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Interpersonal Needs and The Human Spectrum

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Of course, there is also the possibility that group members will welcome in the proactive gesture of inclusion. There might be a sigh of relief that the matter of inclusion is being addressed by the person under consideration. There might also be appreciation for this “bold action” being taken (often leading to perspectives on the need for control in the group). Perhaps, most important is potential appreciation among group members of the risk taken in being proactive about inclusion. This often is aligned with being clear and transparent about one’s interpersonal needs and one’s concerns about group operations and dynamics. This, in turn, paves the way for effective transition in the future to addressing the interpersonal need for openness.

What about reactive Inclusion? I wait for other members of the group to invite me in. For many women of a previous era, this might remind them of waiting to be asked to dance at the high school prom. The pain of sitting at the side of the dance floor and hoping to be asked to dance is palpable. It is not just the fear of never being asked; it is also the fear of the wrong boy asking you to dance. Just to be balanced in offering the analogy of dance, it should be noted that the pain was also being suffered by the young men. What if she doesn’t want to dance with me? I will be crushed. It might be better to not ask her. But then I will just be sitting (or standing) here and making a fool of myself.

We are now grown up and are no longer attending high school dances (with an accompanying sigh of relief). Yet, the issue of reactive inclusion is still salient. How do I let members of the group that I would like to be considered for inclusion in the group? However, what if they don’t want me—perhaps it is better to just sit back and hope that I will be included. There are subtle ways to invite inclusion; however, it is also important not to seem too needy (like the tail wagging dog who is saying “pet me, pet me” or even “love me, love me”). There is also fear of being inconsequential. It might not even be a matter of thoughtful inclusion be the group. I simply might not matter. They have forgotten me. I have been left behind, while the other members of the group move forward.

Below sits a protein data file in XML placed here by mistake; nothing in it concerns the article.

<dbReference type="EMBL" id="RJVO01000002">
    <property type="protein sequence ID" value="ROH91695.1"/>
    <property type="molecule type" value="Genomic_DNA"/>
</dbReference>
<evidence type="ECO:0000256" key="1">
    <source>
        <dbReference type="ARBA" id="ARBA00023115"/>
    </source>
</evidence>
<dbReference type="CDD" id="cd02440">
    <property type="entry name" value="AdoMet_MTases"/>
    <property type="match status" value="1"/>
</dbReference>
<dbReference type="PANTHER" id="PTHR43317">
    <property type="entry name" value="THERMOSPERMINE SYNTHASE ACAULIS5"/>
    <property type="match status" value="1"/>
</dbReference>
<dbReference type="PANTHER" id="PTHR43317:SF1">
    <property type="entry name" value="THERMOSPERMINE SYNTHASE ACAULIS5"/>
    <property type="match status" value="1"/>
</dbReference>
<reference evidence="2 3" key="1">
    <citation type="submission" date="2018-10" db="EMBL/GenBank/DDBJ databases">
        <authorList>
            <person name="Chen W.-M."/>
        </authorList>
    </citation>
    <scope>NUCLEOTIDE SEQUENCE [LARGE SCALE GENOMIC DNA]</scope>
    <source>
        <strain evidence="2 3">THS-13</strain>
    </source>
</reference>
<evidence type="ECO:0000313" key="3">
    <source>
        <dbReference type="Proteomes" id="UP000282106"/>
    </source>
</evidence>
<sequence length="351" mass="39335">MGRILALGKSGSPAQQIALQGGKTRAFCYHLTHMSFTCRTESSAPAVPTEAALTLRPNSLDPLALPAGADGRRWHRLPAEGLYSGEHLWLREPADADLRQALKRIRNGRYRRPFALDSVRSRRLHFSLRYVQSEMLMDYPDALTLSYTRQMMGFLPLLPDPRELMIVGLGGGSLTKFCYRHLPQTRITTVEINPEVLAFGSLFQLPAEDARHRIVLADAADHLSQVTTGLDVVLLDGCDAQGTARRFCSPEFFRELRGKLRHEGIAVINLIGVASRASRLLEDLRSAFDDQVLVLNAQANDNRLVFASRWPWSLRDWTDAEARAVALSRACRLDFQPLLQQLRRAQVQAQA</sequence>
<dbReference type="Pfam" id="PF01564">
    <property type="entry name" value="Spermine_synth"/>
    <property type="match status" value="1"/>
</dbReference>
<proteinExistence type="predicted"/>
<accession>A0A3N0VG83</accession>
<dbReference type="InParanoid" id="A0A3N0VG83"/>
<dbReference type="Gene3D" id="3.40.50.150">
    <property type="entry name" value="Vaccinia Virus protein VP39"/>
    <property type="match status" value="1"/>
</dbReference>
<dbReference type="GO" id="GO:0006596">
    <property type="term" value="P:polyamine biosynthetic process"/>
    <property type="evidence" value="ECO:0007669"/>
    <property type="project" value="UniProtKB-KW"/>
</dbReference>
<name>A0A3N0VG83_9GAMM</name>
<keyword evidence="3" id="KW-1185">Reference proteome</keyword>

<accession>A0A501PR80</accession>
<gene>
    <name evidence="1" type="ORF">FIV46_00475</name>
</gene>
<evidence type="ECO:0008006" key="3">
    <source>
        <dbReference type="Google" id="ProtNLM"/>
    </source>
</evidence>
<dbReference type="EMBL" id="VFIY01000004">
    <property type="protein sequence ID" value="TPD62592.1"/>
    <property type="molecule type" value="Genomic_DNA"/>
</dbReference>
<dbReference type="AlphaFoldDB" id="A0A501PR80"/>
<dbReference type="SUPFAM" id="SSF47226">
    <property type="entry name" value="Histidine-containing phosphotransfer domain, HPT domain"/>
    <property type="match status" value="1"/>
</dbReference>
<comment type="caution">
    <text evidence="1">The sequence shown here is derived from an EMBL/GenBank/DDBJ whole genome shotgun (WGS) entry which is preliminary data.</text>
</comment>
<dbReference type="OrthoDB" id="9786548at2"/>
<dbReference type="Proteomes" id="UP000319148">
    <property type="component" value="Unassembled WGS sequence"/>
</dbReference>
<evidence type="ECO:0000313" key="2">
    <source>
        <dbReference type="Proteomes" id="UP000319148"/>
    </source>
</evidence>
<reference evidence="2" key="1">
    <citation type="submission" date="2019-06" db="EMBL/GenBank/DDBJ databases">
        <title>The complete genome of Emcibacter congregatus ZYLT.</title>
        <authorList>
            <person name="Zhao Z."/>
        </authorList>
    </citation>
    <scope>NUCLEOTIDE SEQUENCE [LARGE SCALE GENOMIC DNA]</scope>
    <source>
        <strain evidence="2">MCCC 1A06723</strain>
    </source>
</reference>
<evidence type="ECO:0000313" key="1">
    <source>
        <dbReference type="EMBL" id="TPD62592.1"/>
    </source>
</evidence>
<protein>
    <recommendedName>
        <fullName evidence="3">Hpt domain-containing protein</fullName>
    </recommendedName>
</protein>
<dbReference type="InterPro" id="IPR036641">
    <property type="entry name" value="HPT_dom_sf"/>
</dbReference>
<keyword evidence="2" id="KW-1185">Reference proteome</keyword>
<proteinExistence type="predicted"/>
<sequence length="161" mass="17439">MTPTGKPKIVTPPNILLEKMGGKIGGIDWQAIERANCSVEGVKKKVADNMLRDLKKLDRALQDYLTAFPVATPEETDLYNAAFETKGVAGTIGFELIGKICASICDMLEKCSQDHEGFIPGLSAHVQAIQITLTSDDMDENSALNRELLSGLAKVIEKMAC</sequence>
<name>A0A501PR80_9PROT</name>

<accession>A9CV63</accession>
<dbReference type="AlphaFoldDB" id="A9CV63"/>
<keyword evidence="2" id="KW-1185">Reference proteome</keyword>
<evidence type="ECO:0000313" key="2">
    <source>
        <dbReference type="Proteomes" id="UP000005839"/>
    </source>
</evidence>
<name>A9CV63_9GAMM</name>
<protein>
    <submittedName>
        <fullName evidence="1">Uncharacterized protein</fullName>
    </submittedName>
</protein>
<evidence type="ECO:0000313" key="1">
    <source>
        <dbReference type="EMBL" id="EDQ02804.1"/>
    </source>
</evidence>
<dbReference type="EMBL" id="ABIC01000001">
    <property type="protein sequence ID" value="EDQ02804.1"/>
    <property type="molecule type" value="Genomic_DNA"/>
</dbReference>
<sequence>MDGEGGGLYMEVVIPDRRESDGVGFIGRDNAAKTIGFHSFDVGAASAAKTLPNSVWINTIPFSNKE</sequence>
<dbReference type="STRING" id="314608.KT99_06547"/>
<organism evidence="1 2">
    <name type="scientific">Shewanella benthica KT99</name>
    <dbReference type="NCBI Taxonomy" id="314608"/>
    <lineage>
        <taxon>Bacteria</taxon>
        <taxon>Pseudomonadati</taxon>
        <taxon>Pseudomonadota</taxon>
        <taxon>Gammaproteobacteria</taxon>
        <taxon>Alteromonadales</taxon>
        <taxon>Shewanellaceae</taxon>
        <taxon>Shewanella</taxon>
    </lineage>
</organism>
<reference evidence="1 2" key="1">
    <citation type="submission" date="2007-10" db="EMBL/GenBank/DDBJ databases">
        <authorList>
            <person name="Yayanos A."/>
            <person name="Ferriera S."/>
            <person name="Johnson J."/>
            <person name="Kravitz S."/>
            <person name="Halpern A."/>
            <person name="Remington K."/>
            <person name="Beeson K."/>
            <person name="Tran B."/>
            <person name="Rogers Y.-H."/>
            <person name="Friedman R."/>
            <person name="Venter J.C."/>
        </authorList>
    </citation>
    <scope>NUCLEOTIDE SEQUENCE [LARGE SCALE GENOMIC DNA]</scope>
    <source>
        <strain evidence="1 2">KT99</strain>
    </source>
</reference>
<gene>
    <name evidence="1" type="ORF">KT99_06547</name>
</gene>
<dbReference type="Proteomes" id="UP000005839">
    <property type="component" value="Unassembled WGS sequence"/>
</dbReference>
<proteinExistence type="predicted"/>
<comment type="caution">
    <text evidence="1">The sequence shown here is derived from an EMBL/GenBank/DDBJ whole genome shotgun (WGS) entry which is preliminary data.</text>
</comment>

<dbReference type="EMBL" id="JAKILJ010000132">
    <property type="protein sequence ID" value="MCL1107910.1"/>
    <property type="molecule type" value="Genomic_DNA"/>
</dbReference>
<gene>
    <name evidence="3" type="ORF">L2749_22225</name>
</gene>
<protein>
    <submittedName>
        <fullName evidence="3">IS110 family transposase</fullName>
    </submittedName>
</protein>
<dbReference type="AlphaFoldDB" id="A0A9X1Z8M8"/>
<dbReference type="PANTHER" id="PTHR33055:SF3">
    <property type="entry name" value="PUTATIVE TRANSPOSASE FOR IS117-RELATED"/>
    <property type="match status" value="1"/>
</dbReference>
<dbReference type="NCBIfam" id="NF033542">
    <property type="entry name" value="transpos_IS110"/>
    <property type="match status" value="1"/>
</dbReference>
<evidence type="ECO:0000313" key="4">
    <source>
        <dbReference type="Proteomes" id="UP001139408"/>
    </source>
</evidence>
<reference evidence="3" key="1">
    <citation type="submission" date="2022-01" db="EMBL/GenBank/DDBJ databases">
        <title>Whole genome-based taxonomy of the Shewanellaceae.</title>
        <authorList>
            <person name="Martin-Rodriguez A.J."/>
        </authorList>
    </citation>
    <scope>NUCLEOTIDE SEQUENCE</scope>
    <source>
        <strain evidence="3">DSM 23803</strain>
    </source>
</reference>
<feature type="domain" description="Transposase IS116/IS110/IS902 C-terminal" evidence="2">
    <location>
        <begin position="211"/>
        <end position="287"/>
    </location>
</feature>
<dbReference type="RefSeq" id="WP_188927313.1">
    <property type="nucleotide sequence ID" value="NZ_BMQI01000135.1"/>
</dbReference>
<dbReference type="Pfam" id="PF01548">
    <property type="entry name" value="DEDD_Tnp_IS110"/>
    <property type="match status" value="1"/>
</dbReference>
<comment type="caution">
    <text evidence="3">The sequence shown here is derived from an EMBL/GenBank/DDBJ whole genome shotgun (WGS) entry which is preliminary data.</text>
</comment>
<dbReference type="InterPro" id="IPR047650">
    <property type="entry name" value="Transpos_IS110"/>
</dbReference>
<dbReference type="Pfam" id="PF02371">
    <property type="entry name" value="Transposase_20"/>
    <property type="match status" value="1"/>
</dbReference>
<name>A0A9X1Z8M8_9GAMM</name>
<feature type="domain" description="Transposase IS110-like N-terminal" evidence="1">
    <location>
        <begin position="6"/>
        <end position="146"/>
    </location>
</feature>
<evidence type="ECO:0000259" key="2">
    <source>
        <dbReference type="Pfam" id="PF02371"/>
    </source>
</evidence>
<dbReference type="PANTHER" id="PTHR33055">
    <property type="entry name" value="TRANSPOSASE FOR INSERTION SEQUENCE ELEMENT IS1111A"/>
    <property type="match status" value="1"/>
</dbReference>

There is also the matter of being the outsider – someone of the wrong gender, wrong race, wrong ethnic group, wrong age. For these people, the group is particularly likely to be in the shadow for them. They are likely to not know how the group is likely to really operate—given that they are on the outside. Yet, ironically, information about the group is particularly important for these people to gain—for when one is somehow in the minority, then the issue of inclusion is often particularly important and a potential source of major pain if the process of genuine inclusion is flawed. Resmaa Menakem, (2017) describes something called “micro-aggression” in his book, My Grandmother’s Hands. These are the small but frequent episodes of harm that are experienced by many marginalized people. Exclusion from a group – either formally or informally—can be one of these micro-aggressions (when informal) or can become a macro-aggression when the exclusion is formal (the “black ball” phenomenon).

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